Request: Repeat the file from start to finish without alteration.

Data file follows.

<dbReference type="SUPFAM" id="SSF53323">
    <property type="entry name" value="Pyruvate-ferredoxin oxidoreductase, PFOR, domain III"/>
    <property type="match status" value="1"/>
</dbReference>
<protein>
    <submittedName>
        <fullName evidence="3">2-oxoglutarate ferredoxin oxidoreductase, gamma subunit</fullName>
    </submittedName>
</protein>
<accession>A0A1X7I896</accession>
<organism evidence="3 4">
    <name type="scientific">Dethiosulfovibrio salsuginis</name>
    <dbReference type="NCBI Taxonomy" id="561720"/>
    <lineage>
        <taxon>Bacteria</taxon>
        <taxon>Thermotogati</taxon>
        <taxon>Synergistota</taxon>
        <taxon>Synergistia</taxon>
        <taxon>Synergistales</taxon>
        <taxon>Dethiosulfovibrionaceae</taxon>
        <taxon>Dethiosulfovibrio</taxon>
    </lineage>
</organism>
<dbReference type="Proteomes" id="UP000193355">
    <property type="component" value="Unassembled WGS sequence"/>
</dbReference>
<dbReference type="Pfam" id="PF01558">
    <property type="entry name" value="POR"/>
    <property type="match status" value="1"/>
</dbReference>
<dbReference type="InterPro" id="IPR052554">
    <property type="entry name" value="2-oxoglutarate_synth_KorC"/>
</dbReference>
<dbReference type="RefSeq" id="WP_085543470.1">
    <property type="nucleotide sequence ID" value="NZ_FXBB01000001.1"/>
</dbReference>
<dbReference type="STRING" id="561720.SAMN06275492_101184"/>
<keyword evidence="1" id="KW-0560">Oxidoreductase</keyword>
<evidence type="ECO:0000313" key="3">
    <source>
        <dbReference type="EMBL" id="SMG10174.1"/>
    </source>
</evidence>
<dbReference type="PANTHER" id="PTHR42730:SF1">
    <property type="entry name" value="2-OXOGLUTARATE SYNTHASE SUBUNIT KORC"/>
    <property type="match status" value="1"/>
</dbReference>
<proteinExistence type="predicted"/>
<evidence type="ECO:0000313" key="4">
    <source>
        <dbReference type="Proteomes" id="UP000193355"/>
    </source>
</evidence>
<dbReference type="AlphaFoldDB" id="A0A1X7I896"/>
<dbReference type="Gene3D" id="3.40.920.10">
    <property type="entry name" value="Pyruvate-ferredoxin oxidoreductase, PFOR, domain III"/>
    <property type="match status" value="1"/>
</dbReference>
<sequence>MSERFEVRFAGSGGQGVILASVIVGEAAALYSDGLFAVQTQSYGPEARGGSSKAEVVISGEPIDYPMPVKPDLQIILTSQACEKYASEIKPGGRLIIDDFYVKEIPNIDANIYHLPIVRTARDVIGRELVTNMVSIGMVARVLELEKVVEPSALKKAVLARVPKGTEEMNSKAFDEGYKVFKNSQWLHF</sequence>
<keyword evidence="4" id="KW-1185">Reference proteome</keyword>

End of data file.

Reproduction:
<dbReference type="SUPFAM" id="SSF53323">
    <property type="entry name" value="Pyruvate-ferredoxin oxidoreductase, PFOR, domain III"/>
    <property type="match status" value="1"/>
</dbReference>
<protein>
    <submittedName>
        <fullName evidence="3">2-oxoglutarate ferredoxin oxidoreductase, gamma subunit</fullName>
    </submittedName>
</protein>
<accession>A0A1X7I896</accession>
<organism evidence="3 4">
    <name type="scientific">Dethiosulfovibrio salsuginis</name>
    <dbReference type="NCBI Taxonomy" id="561720"/>
    <lineage>
        <taxon>Bacteria</taxon>
        <taxon>Thermotogati</taxon>
        <taxon>Synergistota</taxon>
        <taxon>Synergistia</taxon>
        <taxon>Synergistales</taxon>
        <taxon>Dethiosulfovibrionaceae</taxon>
        <taxon>Dethiosulfovibrio</taxon>
    </lineage>
</organism>
<dbReference type="Proteomes" id="UP000193355">
    <property type="component" value="Unassembled WGS sequence"/>
</dbReference>
<dbReference type="Pfam" id="PF01558">
    <property type="entry name" value="POR"/>
    <property type="match status" value="1"/>
</dbReference>
<dbReference type="InterPro" id="IPR052554">
    <property type="entry name" value="2-oxoglutarate_synth_KorC"/>
</dbReference>
<dbReference type="RefSeq" id="WP_085543470.1">
    <property type="nucleotide sequence ID" value="NZ_FXBB01000001.1"/>
</dbReference>
<dbReference type="STRING" id="561720.SAMN06275492_101184"/>
<keyword evidence="1" id="KW-0560">Oxidoreductase</keyword>
<evidence type="ECO:0000313" key="3">
    <source>
        <dbReference type="EMBL" id="SMG10174.1"/>
    </source>
</evidence>
<dbReference type="PANTHER" id="PTHR42730:SF1">
    <property type="entry name" value="2-OXOGLUTARATE SYNTHASE SUBUNIT KORC"/>
    <property type="match status" value="1"/>
</dbReference>
<proteinExistence type="predicted"/>
<evidence type="ECO:0000313" key="4">
    <source>
        <dbReference type="Proteomes" id="UP000193355"/>
    </source>
</evidence>
<dbReference type="AlphaFoldDB" id="A0A1X7I896"/>
<dbReference type="Gene3D" id="3.40.920.10">
    <property type="entry name" value="Pyruvate-ferredoxin oxidoreductase, PFOR, domain III"/>
    <property type="match status" value="1"/>
</dbReference>
<sequence>MSERFEVRFAGSGGQGVILASVIVGEAAALYSDGLFAVQTQSYGPEARGGSSKAEVVISGEPIDYPMPVKPDLQIILTSQACEKYASEIKPGGRLIIDDFYVKEIPNIDANIYHLPIVRTARDVIGRELVTNMVSIGMVARVLELEKVVEPSALKKAVLARVPKGTEEMNSKAFDEGYKVFKNSQWLHF</sequence>
<keyword evidence="4" id="KW-1185">Reference proteome</keyword>